The Financial Services’ Housing and Insurance Subcommittee yesterday discussed the importance of implementing the Biggert-Waters Flood Insurance Reform Act without delay in order to protect taxpayers from having to continue bailing out the debt-ridden National Flood Insurance Program.
With a $24 billion debt, the National Flood Insurance Program (NFIP) cannot continue to operate on its current fiscal trajectory. Since 2006, the Government Accountability Office has labeled the NFIP a “high risk” to taxpayers, as it does not charge rates sufficient to cover its obligations and projected losses.
In response to a potential delay to implementing reform, a statement from the National Association of Mutual Insurance Companies (NAMIC) claims that “Congress can ease the transition to risk-based pricing for flood insurance without delaying the reforms required to put the National Flood Insurance Program on a path to fiscal viability.”
"Delaying the NFIP reforms passed just last year isn't solving the problem of expensive flood insurance premiums; it's just switching back to the program that couldn't sustain itself without taxpayer-funded bailouts," said Jimi Grande, SVP of federal and political affairs for NAMIC. "We should fix any affordability problems with targeted solutions rather than breaking the NFIP by delaying all of the reforms."
The Biggert-Waters Flood Insurance Reform Act of 2012 would mandate a series of reforms that the Congressional Budget Office estimates would generate a $2.7 billion increase in net income to the program over the next 10 years.
In a testimony, NAMIC outlined several steps Congress could take to help homeowners more easily afford coverage without risking the NFIP's future, which include: means-tested assistance to property owners for whom risk-based rates would create genuine hardship; low interest loans or grants to finance property owners' investment in mitigation; encouraging higher deductible flood policies; and allowing property owners to establish tax-exempt flood loss accounts to pay out-of-pocket flood costs.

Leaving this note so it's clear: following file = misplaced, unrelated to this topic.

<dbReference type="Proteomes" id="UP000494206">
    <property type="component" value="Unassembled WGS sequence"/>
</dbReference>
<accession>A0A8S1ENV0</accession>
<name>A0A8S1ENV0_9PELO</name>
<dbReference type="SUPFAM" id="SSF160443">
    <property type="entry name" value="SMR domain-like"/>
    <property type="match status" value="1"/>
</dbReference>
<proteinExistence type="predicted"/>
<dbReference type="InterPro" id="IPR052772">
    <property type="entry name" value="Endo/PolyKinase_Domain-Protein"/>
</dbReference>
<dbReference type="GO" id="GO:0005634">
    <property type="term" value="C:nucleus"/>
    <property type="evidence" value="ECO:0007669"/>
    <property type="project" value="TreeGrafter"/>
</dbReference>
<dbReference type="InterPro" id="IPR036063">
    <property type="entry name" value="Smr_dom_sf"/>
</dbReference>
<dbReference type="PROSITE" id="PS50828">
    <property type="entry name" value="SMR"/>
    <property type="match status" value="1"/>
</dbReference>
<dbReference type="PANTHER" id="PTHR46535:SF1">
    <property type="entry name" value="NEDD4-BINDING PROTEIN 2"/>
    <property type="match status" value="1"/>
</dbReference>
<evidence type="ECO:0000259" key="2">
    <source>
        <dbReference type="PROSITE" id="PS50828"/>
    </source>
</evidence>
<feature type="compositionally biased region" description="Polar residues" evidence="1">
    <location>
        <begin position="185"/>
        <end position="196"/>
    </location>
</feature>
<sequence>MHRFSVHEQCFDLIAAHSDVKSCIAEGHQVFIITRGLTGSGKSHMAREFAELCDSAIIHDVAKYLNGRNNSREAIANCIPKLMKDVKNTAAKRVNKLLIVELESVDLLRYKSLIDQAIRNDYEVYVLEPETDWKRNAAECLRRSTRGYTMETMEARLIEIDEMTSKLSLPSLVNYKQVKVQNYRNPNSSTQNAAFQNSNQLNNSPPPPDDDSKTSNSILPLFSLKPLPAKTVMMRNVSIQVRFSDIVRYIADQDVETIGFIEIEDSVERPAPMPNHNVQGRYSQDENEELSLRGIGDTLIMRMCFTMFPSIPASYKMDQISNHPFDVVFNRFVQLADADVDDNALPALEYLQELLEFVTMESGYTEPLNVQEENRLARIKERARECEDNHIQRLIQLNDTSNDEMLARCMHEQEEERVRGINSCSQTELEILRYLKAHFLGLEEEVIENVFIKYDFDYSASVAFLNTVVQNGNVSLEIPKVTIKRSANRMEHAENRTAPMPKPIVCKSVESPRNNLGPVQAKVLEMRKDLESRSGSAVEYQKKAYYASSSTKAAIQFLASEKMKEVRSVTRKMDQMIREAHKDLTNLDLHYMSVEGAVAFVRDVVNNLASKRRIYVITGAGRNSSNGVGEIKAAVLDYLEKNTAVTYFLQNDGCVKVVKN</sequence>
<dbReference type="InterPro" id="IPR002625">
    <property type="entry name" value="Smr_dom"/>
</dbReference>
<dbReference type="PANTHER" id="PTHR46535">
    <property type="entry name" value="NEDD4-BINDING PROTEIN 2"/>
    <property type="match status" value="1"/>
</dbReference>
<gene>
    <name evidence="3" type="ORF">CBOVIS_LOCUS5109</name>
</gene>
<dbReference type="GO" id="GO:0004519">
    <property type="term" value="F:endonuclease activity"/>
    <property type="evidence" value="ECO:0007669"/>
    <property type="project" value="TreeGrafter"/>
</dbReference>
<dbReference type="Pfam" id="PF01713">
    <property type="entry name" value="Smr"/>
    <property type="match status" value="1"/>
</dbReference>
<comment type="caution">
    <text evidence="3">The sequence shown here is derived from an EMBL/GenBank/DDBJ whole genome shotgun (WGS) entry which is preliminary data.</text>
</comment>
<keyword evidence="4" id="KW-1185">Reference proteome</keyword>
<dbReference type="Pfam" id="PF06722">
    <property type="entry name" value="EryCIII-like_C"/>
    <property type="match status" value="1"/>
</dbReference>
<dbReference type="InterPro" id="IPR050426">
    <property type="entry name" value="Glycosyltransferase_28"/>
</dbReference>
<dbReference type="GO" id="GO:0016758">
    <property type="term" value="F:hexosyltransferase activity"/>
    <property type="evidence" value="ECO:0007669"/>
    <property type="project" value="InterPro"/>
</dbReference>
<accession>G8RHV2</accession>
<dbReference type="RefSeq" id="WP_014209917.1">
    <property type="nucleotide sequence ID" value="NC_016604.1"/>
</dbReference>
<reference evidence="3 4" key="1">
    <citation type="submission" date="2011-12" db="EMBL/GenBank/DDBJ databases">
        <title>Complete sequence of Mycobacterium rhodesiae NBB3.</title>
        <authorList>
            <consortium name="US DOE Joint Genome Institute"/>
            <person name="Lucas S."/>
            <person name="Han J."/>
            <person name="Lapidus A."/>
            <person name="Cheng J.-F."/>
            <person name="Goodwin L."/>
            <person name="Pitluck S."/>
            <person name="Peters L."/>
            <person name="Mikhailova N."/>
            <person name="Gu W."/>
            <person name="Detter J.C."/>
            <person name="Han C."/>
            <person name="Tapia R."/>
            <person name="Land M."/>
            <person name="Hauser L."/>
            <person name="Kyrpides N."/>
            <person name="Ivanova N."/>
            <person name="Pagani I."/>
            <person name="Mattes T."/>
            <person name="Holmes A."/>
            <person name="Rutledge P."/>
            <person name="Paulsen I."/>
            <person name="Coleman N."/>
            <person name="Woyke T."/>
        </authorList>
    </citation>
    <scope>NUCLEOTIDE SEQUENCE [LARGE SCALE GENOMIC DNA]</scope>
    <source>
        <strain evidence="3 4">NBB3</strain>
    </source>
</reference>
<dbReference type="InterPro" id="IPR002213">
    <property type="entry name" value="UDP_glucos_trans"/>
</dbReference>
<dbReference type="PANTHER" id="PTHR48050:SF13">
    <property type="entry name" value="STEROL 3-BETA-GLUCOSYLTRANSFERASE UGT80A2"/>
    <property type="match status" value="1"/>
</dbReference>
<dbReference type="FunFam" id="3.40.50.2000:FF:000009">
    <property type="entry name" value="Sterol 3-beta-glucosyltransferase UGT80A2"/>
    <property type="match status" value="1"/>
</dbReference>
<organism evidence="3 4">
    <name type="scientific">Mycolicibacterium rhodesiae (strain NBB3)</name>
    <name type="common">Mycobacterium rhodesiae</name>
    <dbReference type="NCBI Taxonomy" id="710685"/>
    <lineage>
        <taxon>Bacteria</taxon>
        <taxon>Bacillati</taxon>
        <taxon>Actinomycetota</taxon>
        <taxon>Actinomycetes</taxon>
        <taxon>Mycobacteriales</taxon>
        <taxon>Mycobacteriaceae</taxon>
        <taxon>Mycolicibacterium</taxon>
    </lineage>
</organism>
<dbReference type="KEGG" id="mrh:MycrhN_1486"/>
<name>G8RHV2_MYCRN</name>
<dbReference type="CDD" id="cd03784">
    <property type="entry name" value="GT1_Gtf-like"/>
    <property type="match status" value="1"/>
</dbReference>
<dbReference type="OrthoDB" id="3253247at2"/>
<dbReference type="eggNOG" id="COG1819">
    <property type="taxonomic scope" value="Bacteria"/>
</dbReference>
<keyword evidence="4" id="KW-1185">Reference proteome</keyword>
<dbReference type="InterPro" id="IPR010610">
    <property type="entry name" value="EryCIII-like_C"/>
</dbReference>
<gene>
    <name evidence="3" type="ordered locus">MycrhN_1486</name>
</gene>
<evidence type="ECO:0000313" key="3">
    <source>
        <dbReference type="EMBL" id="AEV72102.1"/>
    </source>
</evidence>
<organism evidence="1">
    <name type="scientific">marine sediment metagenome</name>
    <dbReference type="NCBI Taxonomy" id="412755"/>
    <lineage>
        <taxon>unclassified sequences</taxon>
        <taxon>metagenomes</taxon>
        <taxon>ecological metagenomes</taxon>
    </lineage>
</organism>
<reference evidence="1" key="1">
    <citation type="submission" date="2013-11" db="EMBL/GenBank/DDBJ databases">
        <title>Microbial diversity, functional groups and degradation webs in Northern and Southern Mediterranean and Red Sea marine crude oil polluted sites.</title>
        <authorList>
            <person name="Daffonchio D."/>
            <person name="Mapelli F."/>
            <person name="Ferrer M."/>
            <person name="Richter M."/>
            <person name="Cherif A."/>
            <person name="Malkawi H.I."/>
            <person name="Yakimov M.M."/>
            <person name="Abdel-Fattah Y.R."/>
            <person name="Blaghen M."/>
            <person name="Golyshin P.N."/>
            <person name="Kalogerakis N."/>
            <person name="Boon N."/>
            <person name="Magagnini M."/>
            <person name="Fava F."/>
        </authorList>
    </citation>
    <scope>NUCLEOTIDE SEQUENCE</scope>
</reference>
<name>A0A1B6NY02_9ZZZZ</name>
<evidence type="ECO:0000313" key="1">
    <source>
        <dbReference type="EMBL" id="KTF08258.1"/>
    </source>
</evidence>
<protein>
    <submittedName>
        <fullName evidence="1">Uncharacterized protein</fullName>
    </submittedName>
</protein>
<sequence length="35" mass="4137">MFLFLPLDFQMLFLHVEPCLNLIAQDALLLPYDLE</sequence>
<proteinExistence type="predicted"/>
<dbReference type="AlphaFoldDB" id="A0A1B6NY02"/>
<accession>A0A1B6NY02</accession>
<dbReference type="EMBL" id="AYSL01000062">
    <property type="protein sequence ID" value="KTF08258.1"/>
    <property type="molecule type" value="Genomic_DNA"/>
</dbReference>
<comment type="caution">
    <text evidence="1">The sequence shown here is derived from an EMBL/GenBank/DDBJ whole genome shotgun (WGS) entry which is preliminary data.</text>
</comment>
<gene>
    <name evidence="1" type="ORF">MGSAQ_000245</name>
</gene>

"We can take steps to keep flood insurance rates affordable, but it should be done in a means-tested and transparent way; not everyone who receives flood premium subsidies needs taxpayer assistance," Grande said. "Flooding is the most common natural disaster, and homeowners should know the true risk they face from flooding. Congress can best help keep flood insurance affordable by encouraging homeowners to take steps to prevent flood damage before it happens."
The Biggert-Waters Act also seeks to encourage a greater role for the private sector in providing flood insurance coverage.
“After more than a decade in Congress, if I have learned anything, it is that the federal government does a terrible job of underwriting and pricing risk, and that has very real consequences for taxpayers who end up footing the bill for the government’s failures,” said Subcommittee Chairman Randy Neugebauer (R-TX). “Whether it is Fannie Mae, Freddie Mac, the Federal Housing Administration, Medicare, or soon to be Obamacare, the failure of the federal government to adequately price risk has piled hundreds of billions of dollars onto our $17 trillion national debt.”
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